Based on USDA National Nutrient Database for Standard Reference’s Recommended Dietary Allowance (RDA), average daily level of intake sufficiently meets the nutrient requirements of nearly all (97%-98%) healthy individuals. Adequate Intake (AI) are established when evidence is insufficient to develop an RDA and is set at a level assumed to ensure nutritional adequacy. Estimated Average Requirement (EAR) is the average daily level of intake estimated to meet the requirements of 50% of healthy individuals. It is usually used to assess the adequacy of nutrient intakes in population groups but not individuals. Tolerable Upper Intake Level (UL) is maximum daily intake unlikely to cause adverse health effects [22].

Generally, selenium content of soil can affect selenium content in plants, so the quantities of selenium in animal products also vary [13-16], though not as much as in plant-based foods due to homeostatic mechanisms. Formulated livestock feeds also generally contain constant levels of selenium. Plants are therefore an important source of selenium, and soils generally reflect bedrock and source geology: low and more rarely high selenium bioregions, including base metal sulphides, precious metal minerals such as telluride mineralization associated with selenium, coal fired power stations, fly ash disposals, may therefore be reflected in plants, animal and human health. The range of beneficial selenium, however, is narrow, excess selenium can lead to selinosis. Biologically, a wide range of tolerances exist, including, importantly, in bacteria involved in bio oxidation and reduction of selenium compound in rocks and soils. In bacteria, selenium and tellurium resistance is mediated by different genes, for tellurium by the arsenical ATPase efflux pump resident in plasmids [23]. Superoxide or H2O2 production is implicated in selenium toxicity by antioxidant production more than cell needs [22-25].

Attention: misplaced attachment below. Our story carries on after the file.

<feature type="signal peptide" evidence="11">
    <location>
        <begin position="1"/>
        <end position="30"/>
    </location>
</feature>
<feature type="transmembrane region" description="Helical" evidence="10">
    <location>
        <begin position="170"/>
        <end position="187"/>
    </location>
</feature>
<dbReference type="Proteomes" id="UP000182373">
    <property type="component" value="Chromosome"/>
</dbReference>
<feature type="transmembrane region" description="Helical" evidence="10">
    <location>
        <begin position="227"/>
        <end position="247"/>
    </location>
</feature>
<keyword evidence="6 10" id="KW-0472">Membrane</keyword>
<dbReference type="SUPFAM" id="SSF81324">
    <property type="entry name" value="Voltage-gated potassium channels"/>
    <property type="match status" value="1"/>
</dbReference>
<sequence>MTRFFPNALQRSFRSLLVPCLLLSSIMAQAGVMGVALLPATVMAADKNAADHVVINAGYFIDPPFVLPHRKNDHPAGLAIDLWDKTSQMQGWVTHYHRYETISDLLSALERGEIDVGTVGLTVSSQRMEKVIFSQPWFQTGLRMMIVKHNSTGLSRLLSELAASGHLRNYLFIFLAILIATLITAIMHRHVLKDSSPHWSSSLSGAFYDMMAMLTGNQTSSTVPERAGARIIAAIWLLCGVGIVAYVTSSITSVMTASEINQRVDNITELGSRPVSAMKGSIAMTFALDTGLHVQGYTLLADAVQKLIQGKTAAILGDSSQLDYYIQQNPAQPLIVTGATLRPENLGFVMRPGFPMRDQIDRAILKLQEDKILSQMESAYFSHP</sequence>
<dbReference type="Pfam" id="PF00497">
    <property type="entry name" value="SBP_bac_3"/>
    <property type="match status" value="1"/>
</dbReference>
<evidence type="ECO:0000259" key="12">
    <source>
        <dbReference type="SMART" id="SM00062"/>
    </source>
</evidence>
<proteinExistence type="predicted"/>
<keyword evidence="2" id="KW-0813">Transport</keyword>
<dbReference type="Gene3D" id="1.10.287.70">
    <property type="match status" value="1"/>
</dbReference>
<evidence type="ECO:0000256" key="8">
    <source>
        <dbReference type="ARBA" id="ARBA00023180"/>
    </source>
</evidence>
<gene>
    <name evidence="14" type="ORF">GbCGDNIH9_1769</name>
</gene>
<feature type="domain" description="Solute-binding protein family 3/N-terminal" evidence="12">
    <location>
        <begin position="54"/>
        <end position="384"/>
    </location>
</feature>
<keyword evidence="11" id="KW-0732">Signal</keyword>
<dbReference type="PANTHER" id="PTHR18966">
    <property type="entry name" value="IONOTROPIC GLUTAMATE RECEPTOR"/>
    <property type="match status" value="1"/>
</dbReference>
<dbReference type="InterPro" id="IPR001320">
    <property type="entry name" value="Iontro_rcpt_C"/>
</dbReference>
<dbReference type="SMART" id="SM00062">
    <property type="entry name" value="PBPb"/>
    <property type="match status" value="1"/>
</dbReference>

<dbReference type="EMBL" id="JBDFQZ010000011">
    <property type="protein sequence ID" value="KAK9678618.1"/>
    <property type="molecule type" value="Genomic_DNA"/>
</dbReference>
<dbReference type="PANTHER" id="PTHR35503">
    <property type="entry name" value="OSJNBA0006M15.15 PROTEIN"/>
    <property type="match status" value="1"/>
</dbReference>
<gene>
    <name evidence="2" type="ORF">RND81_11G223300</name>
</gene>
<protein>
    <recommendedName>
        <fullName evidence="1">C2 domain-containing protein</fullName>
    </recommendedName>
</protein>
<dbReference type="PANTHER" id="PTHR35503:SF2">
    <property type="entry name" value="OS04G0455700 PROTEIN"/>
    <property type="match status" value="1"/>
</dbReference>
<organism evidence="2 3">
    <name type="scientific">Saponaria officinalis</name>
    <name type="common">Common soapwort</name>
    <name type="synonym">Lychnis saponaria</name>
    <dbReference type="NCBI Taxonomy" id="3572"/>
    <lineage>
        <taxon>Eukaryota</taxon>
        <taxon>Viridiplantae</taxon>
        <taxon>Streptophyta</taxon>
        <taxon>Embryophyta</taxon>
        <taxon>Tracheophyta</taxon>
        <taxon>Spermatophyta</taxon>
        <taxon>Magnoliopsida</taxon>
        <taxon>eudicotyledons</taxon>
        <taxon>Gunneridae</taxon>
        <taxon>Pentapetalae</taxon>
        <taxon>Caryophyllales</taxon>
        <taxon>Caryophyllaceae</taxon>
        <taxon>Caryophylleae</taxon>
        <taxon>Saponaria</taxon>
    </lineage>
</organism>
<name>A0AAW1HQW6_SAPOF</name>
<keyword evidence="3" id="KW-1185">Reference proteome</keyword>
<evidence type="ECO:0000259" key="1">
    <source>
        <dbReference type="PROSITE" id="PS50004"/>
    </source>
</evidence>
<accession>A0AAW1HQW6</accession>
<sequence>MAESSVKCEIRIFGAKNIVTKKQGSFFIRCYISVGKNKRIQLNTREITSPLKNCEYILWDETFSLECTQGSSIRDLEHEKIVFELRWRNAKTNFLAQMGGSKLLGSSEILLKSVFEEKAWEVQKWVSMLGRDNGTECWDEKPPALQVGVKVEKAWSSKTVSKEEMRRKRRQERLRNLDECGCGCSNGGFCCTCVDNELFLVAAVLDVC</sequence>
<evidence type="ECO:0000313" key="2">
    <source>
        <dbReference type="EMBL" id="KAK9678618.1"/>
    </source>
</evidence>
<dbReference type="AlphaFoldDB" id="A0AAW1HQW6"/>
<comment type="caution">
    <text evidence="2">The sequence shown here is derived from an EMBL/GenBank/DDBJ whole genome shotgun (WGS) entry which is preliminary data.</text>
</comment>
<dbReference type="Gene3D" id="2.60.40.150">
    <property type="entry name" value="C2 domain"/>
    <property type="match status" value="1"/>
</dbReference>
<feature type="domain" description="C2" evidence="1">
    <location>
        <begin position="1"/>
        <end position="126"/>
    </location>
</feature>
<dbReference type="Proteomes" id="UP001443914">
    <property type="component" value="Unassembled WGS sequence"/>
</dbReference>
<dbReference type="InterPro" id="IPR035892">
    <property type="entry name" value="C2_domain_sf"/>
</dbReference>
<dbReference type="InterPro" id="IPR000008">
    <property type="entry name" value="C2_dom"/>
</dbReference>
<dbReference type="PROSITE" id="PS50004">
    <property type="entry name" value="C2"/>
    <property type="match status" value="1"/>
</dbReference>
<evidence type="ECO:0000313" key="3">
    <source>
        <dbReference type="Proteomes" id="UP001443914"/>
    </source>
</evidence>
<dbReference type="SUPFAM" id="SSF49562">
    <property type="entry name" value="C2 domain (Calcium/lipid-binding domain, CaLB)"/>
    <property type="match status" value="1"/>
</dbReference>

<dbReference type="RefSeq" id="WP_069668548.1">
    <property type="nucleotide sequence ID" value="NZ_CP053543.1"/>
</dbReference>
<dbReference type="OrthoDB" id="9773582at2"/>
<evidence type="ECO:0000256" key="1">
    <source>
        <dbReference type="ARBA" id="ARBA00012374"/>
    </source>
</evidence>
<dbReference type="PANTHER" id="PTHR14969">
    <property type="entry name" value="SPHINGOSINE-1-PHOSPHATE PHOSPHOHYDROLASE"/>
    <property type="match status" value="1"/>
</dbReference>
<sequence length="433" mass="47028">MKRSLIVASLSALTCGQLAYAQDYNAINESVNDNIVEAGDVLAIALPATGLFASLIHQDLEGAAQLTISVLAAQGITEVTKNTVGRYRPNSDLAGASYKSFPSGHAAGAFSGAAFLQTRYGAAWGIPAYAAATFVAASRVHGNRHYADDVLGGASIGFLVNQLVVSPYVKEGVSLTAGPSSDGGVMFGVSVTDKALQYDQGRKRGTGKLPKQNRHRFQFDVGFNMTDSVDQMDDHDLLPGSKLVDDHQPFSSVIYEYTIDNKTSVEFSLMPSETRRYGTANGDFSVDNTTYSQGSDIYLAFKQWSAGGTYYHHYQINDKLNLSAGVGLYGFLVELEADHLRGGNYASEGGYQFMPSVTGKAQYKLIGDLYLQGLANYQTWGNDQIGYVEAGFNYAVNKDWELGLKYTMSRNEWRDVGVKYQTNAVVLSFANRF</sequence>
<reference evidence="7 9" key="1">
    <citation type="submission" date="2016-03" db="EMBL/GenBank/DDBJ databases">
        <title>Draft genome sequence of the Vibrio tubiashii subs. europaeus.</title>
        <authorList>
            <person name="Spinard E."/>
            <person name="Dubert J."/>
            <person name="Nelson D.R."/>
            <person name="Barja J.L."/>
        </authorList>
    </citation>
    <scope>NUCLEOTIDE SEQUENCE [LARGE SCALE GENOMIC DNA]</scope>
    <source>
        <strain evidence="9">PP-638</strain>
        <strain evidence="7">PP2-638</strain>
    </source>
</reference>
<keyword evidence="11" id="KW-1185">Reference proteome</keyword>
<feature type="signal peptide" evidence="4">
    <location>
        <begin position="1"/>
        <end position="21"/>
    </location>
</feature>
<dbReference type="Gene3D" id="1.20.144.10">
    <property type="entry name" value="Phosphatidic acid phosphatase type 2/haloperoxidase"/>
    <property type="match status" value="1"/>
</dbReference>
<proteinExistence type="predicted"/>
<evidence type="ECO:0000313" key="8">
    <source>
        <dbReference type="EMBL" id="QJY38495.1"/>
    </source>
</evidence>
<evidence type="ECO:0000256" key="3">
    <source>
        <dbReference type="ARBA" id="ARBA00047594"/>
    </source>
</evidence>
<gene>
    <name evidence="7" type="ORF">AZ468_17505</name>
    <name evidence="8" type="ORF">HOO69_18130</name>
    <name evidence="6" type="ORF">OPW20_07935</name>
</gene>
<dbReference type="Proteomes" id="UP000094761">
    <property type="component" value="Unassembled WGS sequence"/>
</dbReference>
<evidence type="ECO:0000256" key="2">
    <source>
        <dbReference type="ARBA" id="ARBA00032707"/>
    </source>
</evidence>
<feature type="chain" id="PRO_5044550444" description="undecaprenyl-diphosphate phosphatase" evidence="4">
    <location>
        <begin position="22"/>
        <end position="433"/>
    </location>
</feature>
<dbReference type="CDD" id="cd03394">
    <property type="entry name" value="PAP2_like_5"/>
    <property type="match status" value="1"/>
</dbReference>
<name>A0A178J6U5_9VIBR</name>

A literature survey has revealed that there are a few studies that have touched on the essential elements of Manna, more specifically for Selenium on rare Iranian Manna. In the present study, we focus on biogeochemical studies of interesting and little studied Manna exudates, hosted by specific Iranian Fabaceae species within the genus Alhagi, termed Taranjebin from eastern and central Iran. Taranjebin Manna is purported to have very high traditional ethno-medical value; therefore, the main goal of current study was to determine sodium, potassium, lithium, calcium, magnesium and importantly selenium in Taranjebin Manna, to investigate biochemical and potential geogenic reasons for the very high demand of Taranjebin in Iran and its high export demand.